Solidarity members are beginning to lay the basis for a party by actively participating in today’s struggles.
Another world is necessary. Another world is possible. If you want to help build the struggle for a better world, join us
Below is the full statement announcing Solidarity’s formation from February 2008:
A Stronger Left and Stronger Socialist Organisation
Forging Unity For the Struggle Ahead
On Sunday, 3 February, a conference of three socialist groups, Socialist Action Group, International Socialist Organisation, and Solidarity voted to merge their organisations into a united group to be called Solidarity.
The merger represents a significant step forward in re-unifying the key groups of the International Socialist Tendency in Australia and the emergence of a new national group committed to building the left and the social movements in Australia.
The merger brings together the members of three groups that have played an important role in the fight against the Howard government – in the fight against the cuts to Higher Education and the introduction of Voluntary Student Unionism, against One Nation, on the side of militant unionism in the MUA dispute, the fight for refugee rights, against scapegoating Muslims and against the so-called war on terror in Afghanistan and Iraq.
Together with a joint commitment to the politics of socialism from below, it has been the experience of working together particularly in anti-war work and the lead up to the APEC demonstration against George Bush and John Howard in Sydney that laid the basis for forging the unity of the three groups.
After ten long years of Howard conservatism, the Rudd Labor government came to office in November riding the wave of anger against Work Choices. The Labor government embodies many hopes for real change. But it also presents a challenge to the Left.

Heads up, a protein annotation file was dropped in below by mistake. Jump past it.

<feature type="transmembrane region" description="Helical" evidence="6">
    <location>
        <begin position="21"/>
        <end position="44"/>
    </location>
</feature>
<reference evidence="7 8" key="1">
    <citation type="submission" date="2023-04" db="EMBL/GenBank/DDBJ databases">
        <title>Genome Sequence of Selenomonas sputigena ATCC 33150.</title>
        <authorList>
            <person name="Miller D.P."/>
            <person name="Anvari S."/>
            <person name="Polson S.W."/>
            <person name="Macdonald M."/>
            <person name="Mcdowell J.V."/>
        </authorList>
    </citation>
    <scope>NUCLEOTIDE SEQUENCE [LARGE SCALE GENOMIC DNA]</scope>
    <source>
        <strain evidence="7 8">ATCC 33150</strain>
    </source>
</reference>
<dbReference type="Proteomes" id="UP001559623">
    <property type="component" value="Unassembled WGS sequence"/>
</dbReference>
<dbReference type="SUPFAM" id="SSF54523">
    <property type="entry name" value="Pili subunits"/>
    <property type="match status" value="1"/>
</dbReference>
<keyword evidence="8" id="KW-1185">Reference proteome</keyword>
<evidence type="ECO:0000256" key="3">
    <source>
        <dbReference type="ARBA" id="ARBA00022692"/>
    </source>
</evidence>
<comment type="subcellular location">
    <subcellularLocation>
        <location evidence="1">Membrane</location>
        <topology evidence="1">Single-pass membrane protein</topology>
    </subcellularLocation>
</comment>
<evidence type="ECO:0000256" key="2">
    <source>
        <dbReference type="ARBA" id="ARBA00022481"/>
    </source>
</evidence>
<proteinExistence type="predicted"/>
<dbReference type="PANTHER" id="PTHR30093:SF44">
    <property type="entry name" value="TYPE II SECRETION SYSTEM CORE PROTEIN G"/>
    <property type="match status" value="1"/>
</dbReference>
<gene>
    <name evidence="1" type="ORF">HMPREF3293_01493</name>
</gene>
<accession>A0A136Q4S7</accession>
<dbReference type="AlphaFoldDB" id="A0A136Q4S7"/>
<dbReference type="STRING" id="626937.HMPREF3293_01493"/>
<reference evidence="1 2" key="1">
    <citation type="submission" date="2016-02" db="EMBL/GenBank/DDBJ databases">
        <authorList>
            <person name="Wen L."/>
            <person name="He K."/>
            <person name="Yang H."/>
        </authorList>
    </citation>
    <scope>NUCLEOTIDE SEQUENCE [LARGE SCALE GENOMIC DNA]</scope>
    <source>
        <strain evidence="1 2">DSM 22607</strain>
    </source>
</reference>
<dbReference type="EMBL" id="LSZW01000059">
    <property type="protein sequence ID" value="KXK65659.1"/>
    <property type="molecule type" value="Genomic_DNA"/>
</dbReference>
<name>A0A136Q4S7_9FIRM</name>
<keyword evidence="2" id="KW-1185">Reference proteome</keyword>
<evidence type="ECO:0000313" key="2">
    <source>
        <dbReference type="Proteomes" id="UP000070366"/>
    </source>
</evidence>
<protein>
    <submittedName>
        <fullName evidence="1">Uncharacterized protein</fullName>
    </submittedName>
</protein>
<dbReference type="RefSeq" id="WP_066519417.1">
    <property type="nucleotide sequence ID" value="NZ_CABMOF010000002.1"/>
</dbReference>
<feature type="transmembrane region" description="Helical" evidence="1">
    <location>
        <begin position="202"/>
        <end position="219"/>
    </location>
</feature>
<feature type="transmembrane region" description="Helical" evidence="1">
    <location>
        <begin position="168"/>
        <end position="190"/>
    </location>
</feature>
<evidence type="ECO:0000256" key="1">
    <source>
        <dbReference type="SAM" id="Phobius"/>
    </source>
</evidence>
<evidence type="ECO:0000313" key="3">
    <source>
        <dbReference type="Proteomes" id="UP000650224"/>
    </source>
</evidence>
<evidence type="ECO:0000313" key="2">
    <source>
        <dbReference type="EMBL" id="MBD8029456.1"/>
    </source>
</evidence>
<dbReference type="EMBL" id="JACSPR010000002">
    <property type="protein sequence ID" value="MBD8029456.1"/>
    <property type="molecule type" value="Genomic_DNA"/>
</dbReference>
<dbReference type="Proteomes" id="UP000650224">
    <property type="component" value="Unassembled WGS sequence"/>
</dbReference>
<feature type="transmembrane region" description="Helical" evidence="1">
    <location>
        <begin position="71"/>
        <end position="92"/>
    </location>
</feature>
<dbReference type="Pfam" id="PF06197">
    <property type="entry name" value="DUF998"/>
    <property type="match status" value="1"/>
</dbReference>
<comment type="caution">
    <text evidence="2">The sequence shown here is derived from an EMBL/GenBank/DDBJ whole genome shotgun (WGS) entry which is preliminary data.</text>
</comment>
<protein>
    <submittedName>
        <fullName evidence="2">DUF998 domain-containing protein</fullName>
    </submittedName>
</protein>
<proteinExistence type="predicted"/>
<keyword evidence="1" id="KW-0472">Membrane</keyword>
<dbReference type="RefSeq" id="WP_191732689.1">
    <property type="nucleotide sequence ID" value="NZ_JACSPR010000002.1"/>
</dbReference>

Bringing the Burmese and Sri Lankan asylum seekers from Nauru and the announcement that there will be an apology to the Stolen Generations in the opening days of the new Parliament are the first steps to reversing the racism of the Howard government.
But Rudd’s promises have been carefully crafted not to upset the top end of town. Labor’s changes to WorkChoices will fall short even of federal Labor policy. They will not restore the right to strike and even AWA’s will potentially be valid until 2012. A mass Indigenous rally on the opening day of Parliament will show the Rudd government that dispossession is not an historical question and that the Intervention in the Northern Territory is repeating the past wrongs. Now Rudd is talking about fighting inflation but not about maintaining the jobs and living standards of workers.
The fight for social justice cannot be waged from the sidelines. The unified Solidarity is committed to throwing itself into struggles for social justice, to overturn the legacy of the Howard years and to strengthen the confidence of rank and file unionists on the shop floor.
We look forward to working in common struggle with other activists from social movements and the wider left to further these aims.
Comments on this site are for debate on the left (fairly loosely interpreted), therefore right wing posts, spam, and other offensive material will be deleted. Anonymous comments are not permitted.